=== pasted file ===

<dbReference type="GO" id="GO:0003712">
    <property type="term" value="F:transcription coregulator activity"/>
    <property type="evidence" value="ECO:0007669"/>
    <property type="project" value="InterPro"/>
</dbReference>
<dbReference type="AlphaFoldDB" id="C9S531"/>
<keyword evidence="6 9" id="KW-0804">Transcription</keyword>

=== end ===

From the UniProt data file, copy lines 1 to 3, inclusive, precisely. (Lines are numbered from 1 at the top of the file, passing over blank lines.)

<dbReference type="GO" id="GO:0003712">
    <property type="term" value="F:transcription coregulator activity"/>
    <property type="evidence" value="ECO:0007669"/>